Dr. Jeff Iorg, an author, teacher, and president of Gateway Seminary, has recently come out with a new book called Leading Major Change in Your Ministry. Below are some insightful truths found in the book.
1. God has an amazing capacity to use leaders in their present situation, while at the same time using that present situation to train them for future ministry challenges.
2. While meeting every need is impossible, showing concern and caring for someone in need is almost always possible.
3. The final question to answer when diagnosing the need for major change — “Am I willing to see the change to completion?” — is a gut-check for every leader. Major change takes time, often years, to plan, execute and fully implement. The difficult part of major change is not the dreaming or launch phase; it is the completion phase.
4. Some leaders feel any opposition, such as asking questions about costs or timetables, is evidence of disobedience to God. It may, instead, be a natural part of processing the change.
5. Some leaders mistakenly think a longer presentation always carries more weight. This is not necessarily true. Abraham Lincoln’s Gettysburg Address — only 272 words — is still more powerful today than most political speeches. Shorter can be better than longer.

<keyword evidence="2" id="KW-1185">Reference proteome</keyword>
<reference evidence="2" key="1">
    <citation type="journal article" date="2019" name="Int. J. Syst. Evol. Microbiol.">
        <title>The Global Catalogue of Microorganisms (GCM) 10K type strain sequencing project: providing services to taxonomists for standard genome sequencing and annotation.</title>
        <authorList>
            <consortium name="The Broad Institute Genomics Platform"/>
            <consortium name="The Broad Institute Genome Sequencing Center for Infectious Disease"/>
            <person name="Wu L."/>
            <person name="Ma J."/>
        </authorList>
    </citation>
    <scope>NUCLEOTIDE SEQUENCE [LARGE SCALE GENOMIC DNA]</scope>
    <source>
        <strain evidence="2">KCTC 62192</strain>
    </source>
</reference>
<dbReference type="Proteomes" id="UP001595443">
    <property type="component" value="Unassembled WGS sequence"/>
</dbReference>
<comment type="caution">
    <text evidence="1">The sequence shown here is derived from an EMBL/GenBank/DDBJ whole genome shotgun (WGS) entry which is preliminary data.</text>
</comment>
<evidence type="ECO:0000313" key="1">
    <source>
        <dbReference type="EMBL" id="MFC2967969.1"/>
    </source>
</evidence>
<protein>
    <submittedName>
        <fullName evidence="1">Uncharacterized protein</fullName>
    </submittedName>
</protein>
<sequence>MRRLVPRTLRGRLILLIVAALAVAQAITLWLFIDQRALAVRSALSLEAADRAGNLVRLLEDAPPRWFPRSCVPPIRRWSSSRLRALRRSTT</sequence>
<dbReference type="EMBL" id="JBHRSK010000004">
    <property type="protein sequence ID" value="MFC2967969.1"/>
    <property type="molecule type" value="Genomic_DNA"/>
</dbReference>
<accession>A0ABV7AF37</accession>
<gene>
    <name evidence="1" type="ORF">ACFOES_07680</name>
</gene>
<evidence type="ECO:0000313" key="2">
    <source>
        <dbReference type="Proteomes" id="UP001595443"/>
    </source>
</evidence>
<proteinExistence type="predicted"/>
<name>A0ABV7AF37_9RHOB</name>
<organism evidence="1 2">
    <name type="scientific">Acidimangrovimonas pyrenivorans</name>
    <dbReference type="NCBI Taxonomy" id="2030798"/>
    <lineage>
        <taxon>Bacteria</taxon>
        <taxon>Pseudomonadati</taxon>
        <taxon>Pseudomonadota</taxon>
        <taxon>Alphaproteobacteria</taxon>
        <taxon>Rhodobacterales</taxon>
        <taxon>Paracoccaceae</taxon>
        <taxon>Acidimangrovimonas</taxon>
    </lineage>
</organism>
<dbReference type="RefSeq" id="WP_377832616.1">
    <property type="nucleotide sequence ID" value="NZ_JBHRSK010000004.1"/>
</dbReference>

6. For the good of the whole, there are times when a leader has to make the difficult choice of separating someone from their church or ministry when their opposition impedes the organization’s mission. Courageous leaders are willing to make those tough decisions and live with the painful consequences.
7. To ensure risks are considered carefully, major change mandates a thorough planning process. Winging it is not sufficient. Trusting God should be part of a strategic plan, not its sum total. Hope is not a strategy.
8. When people are going through change, they crave certain things from their leaders, such as clear communication, resources to help them accomplish the change, and recognition of the sacrifices they are making for the mission.
9. Conflict among leaders trying to decide about a major change can be a healthy part of the process when it produces honest debate. As long as the debate remains focused on core issues, it will lead to greater insight and unity about the final decision.
10. Another common mistake is addressing conflict in a public forum, like preaching about it or discussing it in a hallway conversation. If a conflict needs to be addressed with a person or a group, meet with them directly and intentionally.
In summary, focus on the ultimate objective. With that end in view, major change becomes a joyful, obedient step in the right direction on the adventure of doing ministry in the 21st century.